Huntsville City Schools
Under Wardynski’s leadership, Huntsville City Schools launched a collaborative, district-wide effort to better prepare students for college and careers by moving to one-to-one learning.
When Wardynski arrived, Huntsville faced a major budget shortfall that threatened the future of the public school system. Under his bold plan, the district challenged conventional school reform with a giant leap to transform the education experience.
Heavy textbooks were swapped out for interactive, digital curriculum on laptops and iPads, schools were connected with robust internet networks, and Wi-Fi was installed in school buses and expanded in public areas throughout the city. Huntsville educators now use interactive texts, videos, animations, and other tools from rigorous, digital instructional programs in their lessons to make them more engaging and personalized for each student, while assessment tools help determine in real time each student’s level of performance. Teacher reports and school records already show Huntsville students more engaged and interested in learning after the one-to-one learning initiative launched this school year, with suspensions down 56 percent from last year—a big improvement in student behavior.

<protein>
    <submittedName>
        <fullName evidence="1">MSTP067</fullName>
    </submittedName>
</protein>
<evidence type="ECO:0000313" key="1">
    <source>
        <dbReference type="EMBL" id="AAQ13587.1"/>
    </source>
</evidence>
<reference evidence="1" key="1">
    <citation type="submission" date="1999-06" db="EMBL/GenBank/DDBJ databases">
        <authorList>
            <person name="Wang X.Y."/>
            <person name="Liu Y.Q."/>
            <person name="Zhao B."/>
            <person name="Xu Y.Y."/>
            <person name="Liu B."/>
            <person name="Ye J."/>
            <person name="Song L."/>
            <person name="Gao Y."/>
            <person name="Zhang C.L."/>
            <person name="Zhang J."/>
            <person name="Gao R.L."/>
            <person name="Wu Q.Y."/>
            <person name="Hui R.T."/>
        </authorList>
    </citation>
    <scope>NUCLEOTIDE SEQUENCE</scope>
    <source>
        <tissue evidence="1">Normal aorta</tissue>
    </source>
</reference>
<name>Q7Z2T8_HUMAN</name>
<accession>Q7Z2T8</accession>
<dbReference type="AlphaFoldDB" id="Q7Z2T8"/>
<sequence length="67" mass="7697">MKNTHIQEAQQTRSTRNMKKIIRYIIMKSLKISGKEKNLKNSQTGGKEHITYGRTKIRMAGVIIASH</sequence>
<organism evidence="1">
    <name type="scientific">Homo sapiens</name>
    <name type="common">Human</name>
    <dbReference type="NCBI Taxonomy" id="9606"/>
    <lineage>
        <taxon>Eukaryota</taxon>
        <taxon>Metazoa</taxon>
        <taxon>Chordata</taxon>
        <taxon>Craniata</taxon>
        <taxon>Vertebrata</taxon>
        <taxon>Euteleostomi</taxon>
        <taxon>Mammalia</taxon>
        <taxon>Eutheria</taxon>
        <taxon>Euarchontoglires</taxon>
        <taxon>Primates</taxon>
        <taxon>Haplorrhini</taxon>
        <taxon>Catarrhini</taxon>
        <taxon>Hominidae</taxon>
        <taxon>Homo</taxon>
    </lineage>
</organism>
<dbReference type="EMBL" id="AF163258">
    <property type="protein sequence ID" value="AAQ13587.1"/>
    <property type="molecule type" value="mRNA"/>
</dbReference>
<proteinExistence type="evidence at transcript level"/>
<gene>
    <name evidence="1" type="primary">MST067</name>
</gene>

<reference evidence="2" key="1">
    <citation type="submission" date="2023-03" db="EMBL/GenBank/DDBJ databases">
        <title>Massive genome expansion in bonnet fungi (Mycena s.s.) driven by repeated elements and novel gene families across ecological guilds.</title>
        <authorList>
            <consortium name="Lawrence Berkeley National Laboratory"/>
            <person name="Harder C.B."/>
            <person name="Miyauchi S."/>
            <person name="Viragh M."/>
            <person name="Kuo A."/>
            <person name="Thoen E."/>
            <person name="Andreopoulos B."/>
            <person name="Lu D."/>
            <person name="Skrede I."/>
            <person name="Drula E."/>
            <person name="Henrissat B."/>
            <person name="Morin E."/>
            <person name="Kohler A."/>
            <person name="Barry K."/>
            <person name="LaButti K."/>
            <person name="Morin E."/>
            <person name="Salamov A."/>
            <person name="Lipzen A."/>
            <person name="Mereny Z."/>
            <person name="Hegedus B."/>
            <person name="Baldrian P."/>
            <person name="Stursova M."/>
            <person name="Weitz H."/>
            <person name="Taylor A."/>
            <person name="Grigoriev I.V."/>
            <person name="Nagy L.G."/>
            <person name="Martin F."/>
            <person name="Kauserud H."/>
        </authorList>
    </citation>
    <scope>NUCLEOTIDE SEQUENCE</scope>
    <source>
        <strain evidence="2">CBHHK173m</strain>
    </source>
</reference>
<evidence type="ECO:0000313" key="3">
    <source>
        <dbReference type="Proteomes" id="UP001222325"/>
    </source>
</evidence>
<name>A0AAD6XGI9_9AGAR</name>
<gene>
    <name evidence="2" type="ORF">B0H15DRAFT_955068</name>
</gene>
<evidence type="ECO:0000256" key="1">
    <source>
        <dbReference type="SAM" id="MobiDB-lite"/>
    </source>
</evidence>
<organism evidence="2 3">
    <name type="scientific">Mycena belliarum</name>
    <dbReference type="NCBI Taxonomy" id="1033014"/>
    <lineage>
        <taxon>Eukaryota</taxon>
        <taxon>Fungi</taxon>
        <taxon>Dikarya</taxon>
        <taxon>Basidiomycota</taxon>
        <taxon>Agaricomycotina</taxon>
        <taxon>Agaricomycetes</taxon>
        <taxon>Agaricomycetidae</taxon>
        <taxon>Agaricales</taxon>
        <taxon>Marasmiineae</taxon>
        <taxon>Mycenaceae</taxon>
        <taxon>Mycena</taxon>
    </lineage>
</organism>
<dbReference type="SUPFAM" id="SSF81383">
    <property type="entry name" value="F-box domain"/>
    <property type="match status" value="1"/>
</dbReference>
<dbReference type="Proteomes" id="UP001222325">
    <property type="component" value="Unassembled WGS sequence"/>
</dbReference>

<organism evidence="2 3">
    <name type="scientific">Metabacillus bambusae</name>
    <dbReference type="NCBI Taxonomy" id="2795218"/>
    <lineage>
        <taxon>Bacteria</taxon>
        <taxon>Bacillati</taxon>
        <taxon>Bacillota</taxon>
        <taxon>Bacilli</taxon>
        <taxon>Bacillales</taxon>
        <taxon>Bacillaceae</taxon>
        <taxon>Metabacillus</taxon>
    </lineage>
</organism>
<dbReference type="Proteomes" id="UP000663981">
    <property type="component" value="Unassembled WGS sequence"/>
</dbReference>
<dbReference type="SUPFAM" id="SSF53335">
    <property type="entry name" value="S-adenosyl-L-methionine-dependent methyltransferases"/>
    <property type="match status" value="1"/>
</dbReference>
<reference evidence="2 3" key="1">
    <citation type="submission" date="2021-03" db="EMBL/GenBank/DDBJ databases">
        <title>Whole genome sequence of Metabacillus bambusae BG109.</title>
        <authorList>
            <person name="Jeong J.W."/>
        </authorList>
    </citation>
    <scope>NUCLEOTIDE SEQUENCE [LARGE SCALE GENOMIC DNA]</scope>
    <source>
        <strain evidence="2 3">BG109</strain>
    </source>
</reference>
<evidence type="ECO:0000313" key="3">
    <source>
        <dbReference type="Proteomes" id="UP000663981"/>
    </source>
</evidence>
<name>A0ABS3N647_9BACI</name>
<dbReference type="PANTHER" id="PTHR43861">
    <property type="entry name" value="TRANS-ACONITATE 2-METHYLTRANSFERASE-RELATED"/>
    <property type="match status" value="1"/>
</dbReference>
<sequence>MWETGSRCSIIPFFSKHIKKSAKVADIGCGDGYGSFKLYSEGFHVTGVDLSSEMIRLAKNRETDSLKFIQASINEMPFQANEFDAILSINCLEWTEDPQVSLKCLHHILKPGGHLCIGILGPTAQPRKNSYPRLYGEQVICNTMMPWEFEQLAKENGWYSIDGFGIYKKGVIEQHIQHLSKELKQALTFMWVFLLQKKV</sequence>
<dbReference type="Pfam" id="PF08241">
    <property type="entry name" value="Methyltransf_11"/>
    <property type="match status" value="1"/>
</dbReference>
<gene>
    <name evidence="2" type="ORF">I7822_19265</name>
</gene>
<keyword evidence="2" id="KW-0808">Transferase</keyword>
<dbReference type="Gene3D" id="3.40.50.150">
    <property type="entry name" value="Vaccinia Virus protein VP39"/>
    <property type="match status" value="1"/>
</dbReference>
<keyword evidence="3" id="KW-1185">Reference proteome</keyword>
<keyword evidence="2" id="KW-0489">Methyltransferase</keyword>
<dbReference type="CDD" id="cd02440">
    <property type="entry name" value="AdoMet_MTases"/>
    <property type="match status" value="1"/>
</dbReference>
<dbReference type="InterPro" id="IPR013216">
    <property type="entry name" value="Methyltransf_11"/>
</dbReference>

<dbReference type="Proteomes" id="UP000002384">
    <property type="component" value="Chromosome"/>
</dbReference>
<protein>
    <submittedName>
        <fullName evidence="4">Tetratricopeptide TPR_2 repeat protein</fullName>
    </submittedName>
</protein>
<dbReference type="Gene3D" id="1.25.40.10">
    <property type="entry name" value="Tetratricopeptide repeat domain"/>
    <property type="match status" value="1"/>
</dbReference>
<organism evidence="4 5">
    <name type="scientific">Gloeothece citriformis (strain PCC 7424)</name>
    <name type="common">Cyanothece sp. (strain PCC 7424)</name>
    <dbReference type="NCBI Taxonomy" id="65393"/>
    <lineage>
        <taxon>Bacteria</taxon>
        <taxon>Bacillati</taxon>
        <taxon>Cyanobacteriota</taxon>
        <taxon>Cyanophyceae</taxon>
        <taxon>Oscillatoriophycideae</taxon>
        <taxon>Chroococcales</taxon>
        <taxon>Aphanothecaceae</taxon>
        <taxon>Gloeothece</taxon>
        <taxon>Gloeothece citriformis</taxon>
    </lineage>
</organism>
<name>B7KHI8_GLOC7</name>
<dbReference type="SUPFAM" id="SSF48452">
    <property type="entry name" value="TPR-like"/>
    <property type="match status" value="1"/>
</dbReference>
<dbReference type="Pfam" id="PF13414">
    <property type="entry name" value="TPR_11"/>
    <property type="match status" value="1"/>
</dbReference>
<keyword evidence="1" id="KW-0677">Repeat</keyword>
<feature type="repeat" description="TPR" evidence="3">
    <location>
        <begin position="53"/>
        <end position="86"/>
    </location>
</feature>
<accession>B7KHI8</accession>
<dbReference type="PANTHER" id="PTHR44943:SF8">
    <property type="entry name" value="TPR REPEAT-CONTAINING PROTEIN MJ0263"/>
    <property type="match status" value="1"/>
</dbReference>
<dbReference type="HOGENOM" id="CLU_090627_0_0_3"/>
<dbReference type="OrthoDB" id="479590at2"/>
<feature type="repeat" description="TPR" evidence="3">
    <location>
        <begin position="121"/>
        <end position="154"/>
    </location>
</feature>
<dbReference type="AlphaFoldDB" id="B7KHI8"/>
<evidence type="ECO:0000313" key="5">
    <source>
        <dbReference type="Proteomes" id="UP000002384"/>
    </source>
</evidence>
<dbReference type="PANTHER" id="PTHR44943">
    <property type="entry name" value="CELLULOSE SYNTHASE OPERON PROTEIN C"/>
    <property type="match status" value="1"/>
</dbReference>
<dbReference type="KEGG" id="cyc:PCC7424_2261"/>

At the beginning of the 2012-13 school year, all students received laptop computers, netbooks, or access to iPads, and all classroom teachers received laptops. Extensive staff development took place prior to the start of classes, and this continues throughout the year. The school district is dedicated to providing free, 24-7 access to the curriculum for all students, regardless of their family’s financial situation.